You’ve just gotten yourself a new kitten, and laid out their food, water, and given them a nice place to rest. What about their litter box? It’s a necessary part of any indoor cat’s life to learn proper litter box training, as most cats are given to shelters due to house soiling. With just a little basic knowledge, it’s possible to help your kitten avoid this so you both live happily together.
You can read more here on automatic cat litter boxes!
When To Start Training?
Most cats will instinctively begin to use the litter box, but litter training is actually very easy. Kittens will start to use the litter box when they’re only four weeks old, so if you have the kitten with you, start as early as possible. Don’t begin before four weeks though, since the kitten won’t understand much, and won’t even start walking until two weeks.
That being said, if you adopted a kitten, you probably won’t introduce them to your home until they’re older. Regardless of the age of the kitten, start litter training them as soon as you get them home.
When you begin training at four weeks, you’ll notice the kitten digging and playing with the litter. After that, your kitten will instinctively begin to bury their waste. You can help your kitten along though when it comes to learning the tasks.
Start small by placing your kitten in the litter box so they can dig on their own. Teach them while they’re digging by scooping some litter yourself, like you’re digging too. This may stimulate their interest if they aren’t getting it. Remember that your kitten does not need to eliminate the first time they’re in the litter box. Let them try it out and get used to it first. If they jump out of the box, place them in it here and there throughout the day, but don’t force them to stay.
You might see your kitten begin to eat the litter until they differentiate where they eat from where they eliminate. Don’t worry about this, but do watch them to be safe. Clumping litter should be avoided at this age, as it will form clumps inside the kitten’s digestive system if they ingest it.
Kittens won’t learn the significance of different locations until they’re around six weeks. This is when you can expect the most success since they’ll already know where they need to go.
If you have other cats in the home, this may not necessarily be a bad thing. Your kitten will learn to identify the litter box by smell and touch, but they will also learn by observing what older cats do, and by watching other kittens use the box. If you get one kitten to use the box, it’s likely the others will follow suit.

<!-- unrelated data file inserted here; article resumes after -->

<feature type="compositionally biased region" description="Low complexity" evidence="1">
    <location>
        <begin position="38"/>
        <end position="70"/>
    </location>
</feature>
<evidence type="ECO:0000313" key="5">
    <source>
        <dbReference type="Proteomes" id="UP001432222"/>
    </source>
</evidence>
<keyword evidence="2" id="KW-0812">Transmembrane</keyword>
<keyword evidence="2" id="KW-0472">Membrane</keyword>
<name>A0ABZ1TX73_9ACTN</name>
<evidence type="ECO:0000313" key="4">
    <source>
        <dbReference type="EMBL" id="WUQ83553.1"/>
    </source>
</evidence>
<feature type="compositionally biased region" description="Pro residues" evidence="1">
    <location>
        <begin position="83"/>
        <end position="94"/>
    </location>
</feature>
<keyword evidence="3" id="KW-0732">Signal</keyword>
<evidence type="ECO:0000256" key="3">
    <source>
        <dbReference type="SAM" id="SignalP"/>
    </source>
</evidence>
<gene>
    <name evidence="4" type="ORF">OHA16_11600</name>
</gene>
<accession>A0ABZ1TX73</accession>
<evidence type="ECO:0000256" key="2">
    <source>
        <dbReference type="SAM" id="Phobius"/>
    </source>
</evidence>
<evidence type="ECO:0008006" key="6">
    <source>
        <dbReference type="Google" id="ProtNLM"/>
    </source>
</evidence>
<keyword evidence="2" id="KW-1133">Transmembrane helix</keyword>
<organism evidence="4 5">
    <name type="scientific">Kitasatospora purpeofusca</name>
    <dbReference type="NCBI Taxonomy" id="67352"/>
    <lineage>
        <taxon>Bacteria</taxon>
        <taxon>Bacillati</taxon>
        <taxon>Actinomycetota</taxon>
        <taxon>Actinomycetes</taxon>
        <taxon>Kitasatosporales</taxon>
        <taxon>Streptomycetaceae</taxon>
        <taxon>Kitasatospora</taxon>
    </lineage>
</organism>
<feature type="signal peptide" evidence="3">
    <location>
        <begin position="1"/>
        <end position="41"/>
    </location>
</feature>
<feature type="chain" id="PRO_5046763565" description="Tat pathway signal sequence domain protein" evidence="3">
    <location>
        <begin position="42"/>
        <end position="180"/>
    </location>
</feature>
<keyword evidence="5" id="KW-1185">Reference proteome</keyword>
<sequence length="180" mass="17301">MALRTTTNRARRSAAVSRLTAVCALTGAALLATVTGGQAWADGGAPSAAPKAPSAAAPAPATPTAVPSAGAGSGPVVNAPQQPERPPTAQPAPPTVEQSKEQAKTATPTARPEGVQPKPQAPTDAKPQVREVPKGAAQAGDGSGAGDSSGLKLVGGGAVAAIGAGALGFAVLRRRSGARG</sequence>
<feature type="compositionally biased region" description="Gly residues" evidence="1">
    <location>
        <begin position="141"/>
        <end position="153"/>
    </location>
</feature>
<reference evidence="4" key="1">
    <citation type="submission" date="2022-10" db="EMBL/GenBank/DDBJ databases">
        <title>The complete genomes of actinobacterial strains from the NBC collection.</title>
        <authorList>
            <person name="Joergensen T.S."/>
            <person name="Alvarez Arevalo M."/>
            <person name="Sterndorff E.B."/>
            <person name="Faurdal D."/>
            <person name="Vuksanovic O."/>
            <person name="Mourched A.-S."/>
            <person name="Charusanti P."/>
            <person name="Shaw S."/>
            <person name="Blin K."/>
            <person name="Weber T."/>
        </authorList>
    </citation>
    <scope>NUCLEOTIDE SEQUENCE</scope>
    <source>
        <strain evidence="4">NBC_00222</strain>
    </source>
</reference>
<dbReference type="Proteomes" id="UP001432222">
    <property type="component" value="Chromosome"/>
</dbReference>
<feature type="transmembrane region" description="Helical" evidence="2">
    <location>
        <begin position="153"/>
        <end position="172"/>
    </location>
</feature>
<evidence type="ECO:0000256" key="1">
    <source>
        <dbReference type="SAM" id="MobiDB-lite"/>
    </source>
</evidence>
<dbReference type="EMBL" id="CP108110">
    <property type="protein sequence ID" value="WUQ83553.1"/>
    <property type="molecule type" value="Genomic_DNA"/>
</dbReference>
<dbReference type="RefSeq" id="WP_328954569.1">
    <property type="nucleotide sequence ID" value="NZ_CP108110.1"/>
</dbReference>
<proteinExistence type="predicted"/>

Your kitten may not want to use a box another cat has used though. Some cats are very territorial, and will require their own box to eliminate.
Clean The Box
As a kitten owner, it’s up to you to keep your kitten’s litter clean. They won’t use it if it’s dirty. Maintain the box, and keep it in a place that’s less noisy. If you’re using an automatic litter box too, be sure to help your cat get used to the noise so they aren’t deterred.
Your kitten may know how to use the box, but they also need to know where the box is. Don’t put it in a place that’s too noisy, and not somewhere that’s difficult for your kitten to gain access to. Cats prefer to use their box in privacy, so leave them alone sometimes too. Place it just slightly off the ground if you have an overexcited dog looking to get to it.
If your kitten is having trouble, do not scold or punish them. Yelling or squirting them will confuse and scare them, as they won’t understand why you’re unhappy. Just clean up any accidents and go to the vet if you see anything irregular.
Things To Consider for Your Kitten
You know the basics of how to train your kitten and when to get started, but there are a few specifics about the litter box that you should know too. Consider these tips to make the transition for the box easier.
Firstly, don’t place the box too close to food or water. It’ll just confuse the kitten. Start out with an open box too, even if you smell the odors. Fill the box with about half an inch of litter, but don’t line the box with newspaper or plastic liners. They tear easily. It might also take you a little time to see which type of litter your kitten prefers. Once you find it, stick to it.
Remember Not To…
Don’t use clumping litter, or harsh sprays around the box either. Cats will shy away from chemicals like that. Remember to give your kitten some privacy too, and if you do see your kitten urinating outside the box after training them, take them to the vet. This can be a sign of a bladder or kidney problem.
It’s very exciting bringing a new kitten into your home, but you may be feeling intimidated by litter training them. Your cat will begin using the litter box by around four weeks on their own, and with a little help from you, will adjust quickly to your home. As long as you remember these considerations, the transition should be easy for you both.